Rusudan KhizanishviliInterview and Gallery
We have an endless power and braveness because we did and do change the world, everything I do is about our mission on the Planet.
What are your current obsessions?
If in the beginning of my artistic career I was thinking about my personal, recognizable, language, then after acquiring it I am challenged with the language of messages. How I can bring and emphasize ideas onto the canvases and explain to spectators the main questions I have as well as the answers I would love to have. The main obsession that occupies me now is: How can we connect with each other being on the same or different levels of viewing the world?
How do you view the relationship—symbolic and/or literal—between humans and animals?
There are always some stories in my paintings, I always make series about some particular narratives. I love to paint certain elements of myths, religious series, or depiction of flowers, but the main character always remains the human being. Mostly all my works are about connection and/or disconnection of humans with the past, present and future; connection or loss of it with Nature and the animal world. There is always some search for the role of humans, how they are influenced by the surrounding world and how they change it in turn.
The main obsession that occupies me now is: How can we connect with each other being on the same or different levels of viewing the world?
Much of your work, such as “Thousands of Eyes, Thousands of Feelings,” suggests a narrative. Could you describe your process for this artwork? When did the narrative emerge?
This painting is about our supernatural powers; the plot sends us back to prehistoric times. Well, all these paintings have memory as their main driving narrative force. We collectively forgot Nature, we forgot that we are in a very close connection with it. We forgot that in the prehistoric times we had a deep intuition and could predict the future, read thoughts, and even use the same language as animals.
Will you tell us about your artwork, “Producing the New Body”?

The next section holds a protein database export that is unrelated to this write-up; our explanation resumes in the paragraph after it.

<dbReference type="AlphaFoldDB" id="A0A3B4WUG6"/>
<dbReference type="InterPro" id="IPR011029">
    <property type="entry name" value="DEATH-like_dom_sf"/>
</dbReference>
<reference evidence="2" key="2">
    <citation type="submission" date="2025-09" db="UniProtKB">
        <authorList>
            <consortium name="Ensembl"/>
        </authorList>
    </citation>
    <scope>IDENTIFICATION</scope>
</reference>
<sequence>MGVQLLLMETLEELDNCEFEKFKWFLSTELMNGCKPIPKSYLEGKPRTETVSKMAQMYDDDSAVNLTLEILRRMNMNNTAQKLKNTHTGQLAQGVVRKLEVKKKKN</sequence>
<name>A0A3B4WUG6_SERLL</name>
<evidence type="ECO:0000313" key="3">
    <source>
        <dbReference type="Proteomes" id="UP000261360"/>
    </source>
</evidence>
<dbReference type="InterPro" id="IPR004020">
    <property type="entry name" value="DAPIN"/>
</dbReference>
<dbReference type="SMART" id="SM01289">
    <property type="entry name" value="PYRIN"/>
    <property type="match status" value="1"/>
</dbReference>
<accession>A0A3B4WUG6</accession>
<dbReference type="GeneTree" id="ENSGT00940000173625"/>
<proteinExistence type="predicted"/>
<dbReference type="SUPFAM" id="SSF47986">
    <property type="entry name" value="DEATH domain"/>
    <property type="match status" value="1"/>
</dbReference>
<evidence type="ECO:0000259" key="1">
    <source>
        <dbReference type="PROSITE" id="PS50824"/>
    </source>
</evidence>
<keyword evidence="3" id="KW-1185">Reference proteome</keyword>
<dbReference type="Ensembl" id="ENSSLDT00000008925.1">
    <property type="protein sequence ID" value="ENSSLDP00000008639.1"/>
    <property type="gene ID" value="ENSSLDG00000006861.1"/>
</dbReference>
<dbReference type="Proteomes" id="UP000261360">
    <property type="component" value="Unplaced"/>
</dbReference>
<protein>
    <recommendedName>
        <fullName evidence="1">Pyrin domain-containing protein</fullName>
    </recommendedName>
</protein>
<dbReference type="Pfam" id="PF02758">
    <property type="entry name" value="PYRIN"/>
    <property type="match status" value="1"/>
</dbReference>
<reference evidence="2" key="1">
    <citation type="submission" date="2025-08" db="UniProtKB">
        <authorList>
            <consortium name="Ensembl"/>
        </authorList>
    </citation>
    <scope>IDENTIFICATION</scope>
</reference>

This work has a feministic undertone. It is about how we are learning our bodies anew after they change with pregnancy. Can we accept the body or maybe we need to make some change? Or maybe we have gotten new skills and become more powerful.
Do other art forms inform your work or keep you company? Do you have favorite books and/or music?
Literature plays an important role in this. The first step I take with a new work is I think of a sentence that centers a painting around it. Inside my mind it always comes in English, probably as certain homage to American novelists and poets as they have considerably influenced me over the years. Steinbeck, Faulkner, Kerouac, Plath, Whitman and many other classics of the American writing tradition act as creators of the first outline for my art. This tradition of literature taught me honesty and differentiation of who I want to be and what I want to say. As them I am trying to be very open in my works and express what is hidden deep within me.
What is an important message you hope to carry to your audience?
I adore the shape of human bodies and the shapes of animals also, as well the beauty of human souls. In the chaotic strive for attention and political causes we are missing how sensitive and amazing we are; each human represents a separate universe for me. We have an endless power and braveness because we did and do change the world, everything I do is about our mission on the Planet.
Has your relationship to art changed the way that you view spaces around you?
Yes, of course.
What is the philosophy behind your aesthetic?
It’s a kind of endless conversation with the World I live in: how the World impresses and influences me and what is the next step of the dialogue.
Where can we find more of your work?
There are some web platforms you can see my work: Artsy and ArtLand, also I am currently working on updating my website so you can see everything in one place.
Rusudan Khizanishvili (1979) lives and paints in Tbilisi, Georgia. She has received her two BFAs in Painting from J.Nikoladze Art School and from Tbilisi State Academy of Art. In 2004 Rusudan received her MA in Film Studies from Tbilisi State Academy of Art. Over the past fifteen years Khizanishvili has participated in numerous group and solo exhibitions including Museum of Modern Art Tbilisi, Museum of Literature of Georgia, Tbilisi State Silk Museum, Mark Rothko Foundation, Daugavapils, Latvia, Galerie Am Roten Hof, Vienna, Austria, Arundel Contemporary, Arundel, UK, New Image Art Gallery, Santa Monica, USA; Kunstverein Villa Wessel Iserlohn, Germany; Norty Paris, Triumph Gallery, Moscow, Assembly Room, New York, USA, Window Project, Tbilisi. In 2015 Khizanishvili represented Georgia among five other artists at the 56th Venice Art Biennale. Her works are presented in the collection of the Georgian National Museum; private collection of Stefan Simchowitz, LA; Breus Foundation, Moscow.